“Shazam! Fury of the Gods”: Another superhero movie

Laura Liu and Christine Nguyen

“Shazam!” The 2019 superhero film based on the DC Comics character was a $367 million box office success, centered around teenager Billy Batson (Asher Angel) who can transform into an adult, alter-ego hero Shazam (Zachary Levi) by the shout of his name.

However, its sequel, “Shazam! Fury of the Gods,” failed to rise up to the original’s former glory. Released on March 17, the film grossed $11.7 million during opening weekend, shooting below its projected $35-40 million box office and becoming the third-worst performing film of the DC Extended Universe. Though “Fury of the Gods” shares a similar premise to the first, it loses its original charm by defaulting to typical and overdone superhero tropes — resulting in its mediocre performance.

One of the most distinct aspects of the film’s premise is that “Fury of the Gods” is not about a singular champion bearing the burden of keeping their city safe. After Billy uses a powerful staff in the previous film to share his powers with his siblings, they begin the sequel working as a team, known as the “Shazamily.” As the leader, Shazam constantly struggles not only to unite them and save people from the gods who plan to destroy Earth, but also with his fear of growing apart from his foster family and his insecurity as a superhero.

Unfortunately, the movie ultimately loses its heartfelt qualities to a grand-scale hero-versus-villain showdown. Scenes are spent switching between the Shazamily and the vengeful gods, with convoluted expositions to explain why some local superheroes are suddenly tasked to save the whole world. Before the final battle, the god Kalypso (Lucy Liu) manages to take away nearly all of the Shazamily’s powers except for Shazam’s. Unsurprisingly, he is left to heroically save the world on his own, losing semblance to the originally family-driven plot and leaving his siblings’ characters feeling underdeveloped.

Despite granting Shazam a disproportionate amount of the spotlight, “Fury of the Gods” also fails to fully establish their protagonist. The most grounding facet of the character is his teenager self, who struggles with the idea that he and his siblings are growing up. However, most of his screen time is spent as the adult superhero, carrying out generic action sequences with an awkwardly cheerful persona. The split between Billy and Shazam becomes so disjointed that they feel like separate characters — depriving “Fury of the Gods” of most of its emotional substance.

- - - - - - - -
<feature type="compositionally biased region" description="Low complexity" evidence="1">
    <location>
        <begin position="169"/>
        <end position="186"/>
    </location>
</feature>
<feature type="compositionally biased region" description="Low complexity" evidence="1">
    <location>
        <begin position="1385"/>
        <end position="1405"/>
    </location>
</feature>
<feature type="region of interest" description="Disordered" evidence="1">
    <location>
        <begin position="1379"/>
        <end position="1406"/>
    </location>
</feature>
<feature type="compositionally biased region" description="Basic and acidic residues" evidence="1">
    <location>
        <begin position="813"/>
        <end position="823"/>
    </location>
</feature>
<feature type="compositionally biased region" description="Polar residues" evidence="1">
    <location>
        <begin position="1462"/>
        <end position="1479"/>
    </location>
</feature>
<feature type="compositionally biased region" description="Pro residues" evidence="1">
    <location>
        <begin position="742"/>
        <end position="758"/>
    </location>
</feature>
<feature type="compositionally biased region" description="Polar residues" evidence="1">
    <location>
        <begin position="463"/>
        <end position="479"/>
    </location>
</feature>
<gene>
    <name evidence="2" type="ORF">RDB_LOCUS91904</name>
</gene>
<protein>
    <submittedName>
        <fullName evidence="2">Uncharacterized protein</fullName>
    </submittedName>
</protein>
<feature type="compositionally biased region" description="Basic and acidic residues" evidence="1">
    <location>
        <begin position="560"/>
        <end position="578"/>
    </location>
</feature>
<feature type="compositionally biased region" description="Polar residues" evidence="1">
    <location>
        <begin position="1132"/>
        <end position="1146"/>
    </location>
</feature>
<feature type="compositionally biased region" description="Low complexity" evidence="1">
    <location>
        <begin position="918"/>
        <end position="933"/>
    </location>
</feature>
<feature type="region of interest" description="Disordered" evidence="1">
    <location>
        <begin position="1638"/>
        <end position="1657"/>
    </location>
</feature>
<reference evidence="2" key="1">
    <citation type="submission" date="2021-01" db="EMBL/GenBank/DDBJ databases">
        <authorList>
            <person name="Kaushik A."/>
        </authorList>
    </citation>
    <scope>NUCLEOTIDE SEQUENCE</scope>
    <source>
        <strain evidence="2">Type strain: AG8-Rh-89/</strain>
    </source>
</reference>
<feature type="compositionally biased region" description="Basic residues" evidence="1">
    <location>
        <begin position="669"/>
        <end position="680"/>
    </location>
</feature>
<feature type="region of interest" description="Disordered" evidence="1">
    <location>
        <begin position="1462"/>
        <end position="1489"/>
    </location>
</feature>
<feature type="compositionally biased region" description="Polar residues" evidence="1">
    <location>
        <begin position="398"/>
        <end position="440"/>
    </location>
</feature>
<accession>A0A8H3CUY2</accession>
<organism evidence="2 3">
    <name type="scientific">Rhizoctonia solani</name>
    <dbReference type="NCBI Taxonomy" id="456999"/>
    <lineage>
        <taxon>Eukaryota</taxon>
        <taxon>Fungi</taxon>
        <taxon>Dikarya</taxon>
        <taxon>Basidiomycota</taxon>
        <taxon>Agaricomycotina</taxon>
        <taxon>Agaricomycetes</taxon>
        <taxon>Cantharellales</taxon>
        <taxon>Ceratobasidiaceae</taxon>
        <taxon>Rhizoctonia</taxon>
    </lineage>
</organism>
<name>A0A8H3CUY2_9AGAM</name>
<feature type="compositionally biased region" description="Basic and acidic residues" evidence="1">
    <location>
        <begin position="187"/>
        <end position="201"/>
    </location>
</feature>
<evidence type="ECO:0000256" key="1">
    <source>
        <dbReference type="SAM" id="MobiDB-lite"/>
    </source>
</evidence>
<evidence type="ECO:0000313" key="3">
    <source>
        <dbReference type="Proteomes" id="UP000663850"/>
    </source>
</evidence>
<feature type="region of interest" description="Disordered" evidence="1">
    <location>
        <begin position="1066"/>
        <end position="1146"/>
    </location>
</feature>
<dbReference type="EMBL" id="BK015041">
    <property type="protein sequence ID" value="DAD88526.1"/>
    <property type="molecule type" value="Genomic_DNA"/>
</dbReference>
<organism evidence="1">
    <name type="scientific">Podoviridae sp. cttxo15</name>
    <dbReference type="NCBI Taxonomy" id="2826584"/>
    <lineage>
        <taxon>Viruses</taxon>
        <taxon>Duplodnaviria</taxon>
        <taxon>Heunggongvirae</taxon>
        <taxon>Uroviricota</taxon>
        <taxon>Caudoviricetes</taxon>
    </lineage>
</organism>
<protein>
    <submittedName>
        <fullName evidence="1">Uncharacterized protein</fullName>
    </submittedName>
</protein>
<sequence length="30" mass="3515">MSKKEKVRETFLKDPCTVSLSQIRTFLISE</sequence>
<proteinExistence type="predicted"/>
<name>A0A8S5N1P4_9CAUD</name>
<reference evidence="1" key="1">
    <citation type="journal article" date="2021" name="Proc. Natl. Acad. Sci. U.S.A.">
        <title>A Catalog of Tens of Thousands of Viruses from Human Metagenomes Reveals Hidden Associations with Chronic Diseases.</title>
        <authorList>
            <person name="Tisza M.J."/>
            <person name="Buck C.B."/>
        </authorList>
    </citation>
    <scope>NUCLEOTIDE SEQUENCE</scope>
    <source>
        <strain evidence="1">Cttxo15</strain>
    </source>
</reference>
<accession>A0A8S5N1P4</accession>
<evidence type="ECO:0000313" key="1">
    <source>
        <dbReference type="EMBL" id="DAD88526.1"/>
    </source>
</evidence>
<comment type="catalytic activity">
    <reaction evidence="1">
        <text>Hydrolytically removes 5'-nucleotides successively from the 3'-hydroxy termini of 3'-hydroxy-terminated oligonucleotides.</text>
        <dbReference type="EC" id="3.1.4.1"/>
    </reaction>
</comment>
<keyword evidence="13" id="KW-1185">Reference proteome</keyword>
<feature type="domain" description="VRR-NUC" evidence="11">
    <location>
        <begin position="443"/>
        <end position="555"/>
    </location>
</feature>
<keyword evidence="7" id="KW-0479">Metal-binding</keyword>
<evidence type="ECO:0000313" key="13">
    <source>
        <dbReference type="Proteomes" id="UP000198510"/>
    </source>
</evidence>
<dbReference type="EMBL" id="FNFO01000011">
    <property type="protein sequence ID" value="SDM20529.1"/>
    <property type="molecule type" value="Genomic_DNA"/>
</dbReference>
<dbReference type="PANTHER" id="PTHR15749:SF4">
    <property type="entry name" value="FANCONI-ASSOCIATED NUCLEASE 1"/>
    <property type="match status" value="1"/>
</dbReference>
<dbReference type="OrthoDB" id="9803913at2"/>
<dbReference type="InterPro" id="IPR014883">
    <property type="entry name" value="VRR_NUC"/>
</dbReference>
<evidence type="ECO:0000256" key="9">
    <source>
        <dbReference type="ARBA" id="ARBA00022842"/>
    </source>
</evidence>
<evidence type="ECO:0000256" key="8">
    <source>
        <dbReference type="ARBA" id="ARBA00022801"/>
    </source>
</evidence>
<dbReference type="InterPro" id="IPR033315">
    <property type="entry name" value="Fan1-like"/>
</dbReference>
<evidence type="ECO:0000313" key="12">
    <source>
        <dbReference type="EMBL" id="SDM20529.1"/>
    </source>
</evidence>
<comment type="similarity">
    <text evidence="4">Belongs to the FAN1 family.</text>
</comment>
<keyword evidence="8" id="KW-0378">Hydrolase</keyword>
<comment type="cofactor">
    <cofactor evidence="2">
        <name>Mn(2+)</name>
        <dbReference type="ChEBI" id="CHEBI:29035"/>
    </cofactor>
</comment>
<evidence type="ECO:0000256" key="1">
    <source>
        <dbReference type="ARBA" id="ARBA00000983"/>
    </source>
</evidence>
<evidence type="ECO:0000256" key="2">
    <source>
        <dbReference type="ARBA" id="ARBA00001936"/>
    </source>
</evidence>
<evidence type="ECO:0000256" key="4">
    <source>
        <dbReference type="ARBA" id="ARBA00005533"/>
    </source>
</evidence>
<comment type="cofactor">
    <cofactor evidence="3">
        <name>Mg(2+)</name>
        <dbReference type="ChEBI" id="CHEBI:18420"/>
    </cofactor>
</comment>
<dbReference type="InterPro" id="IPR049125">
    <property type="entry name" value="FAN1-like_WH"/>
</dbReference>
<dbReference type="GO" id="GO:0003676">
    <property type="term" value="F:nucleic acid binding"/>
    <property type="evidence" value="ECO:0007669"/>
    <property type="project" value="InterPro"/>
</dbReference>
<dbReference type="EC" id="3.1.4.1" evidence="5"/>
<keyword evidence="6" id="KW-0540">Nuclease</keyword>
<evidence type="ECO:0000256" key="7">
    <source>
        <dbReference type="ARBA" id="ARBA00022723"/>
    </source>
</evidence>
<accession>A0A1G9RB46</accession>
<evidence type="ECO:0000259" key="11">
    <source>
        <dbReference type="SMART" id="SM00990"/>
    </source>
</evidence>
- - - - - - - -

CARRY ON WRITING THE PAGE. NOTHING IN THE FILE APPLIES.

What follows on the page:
By elevating its villains to god-hood, the film raises the plot stakes at the cost of personal stakes. 

The larger-than-life conflict renders Billy’s character arc insignificant — when the world is ending, it doesn’t matter who saves it, whether it’s Shazam or Superman. While the gods’ lofty goals of world destruction make for an impressive final fight and an inflated CGI budget, it’s clear that the villains were written only to be impressive, and their collective role as the antagonists become muddled as they fail to reconcile their independent goals. In contrast, the conflict of “Fury of the Gods’” predecessor is driven by a power-hungry mad scientist, who provides a foil to the altruistic Billy and challenges him to overcome his insecurities — Billy’s growth is not only significant but necessary to the resolution of the film. 

While the golden days of Hollywood’s superhero obsession established a cookie-cutter plot that worked – a villain with evil and disastrous machinations needs to acquire some powerful object to carry out said plans, but an unlikely hero rises to the challenge, culminating in an epic showdown where the hero emerges victorious no matter the cost – it’s gotten old. Attempts to aggrandize it have only contributed to audience burnout, “superhero fatigue,” and “Fury of the Gods” is no exception.

“Fury of the Gods” is not an entirely bad film, but its story has been contorted to the point of losing its most valuable qualities to an archetypal superhero formula. Hollywood is in no shortage of sequels that fulfill the need to go “bigger,” but what the industry really needs is to go “bolder” and offer a fresh, unique take on heroism — before the superhero genre itself falls out of step with the big screen.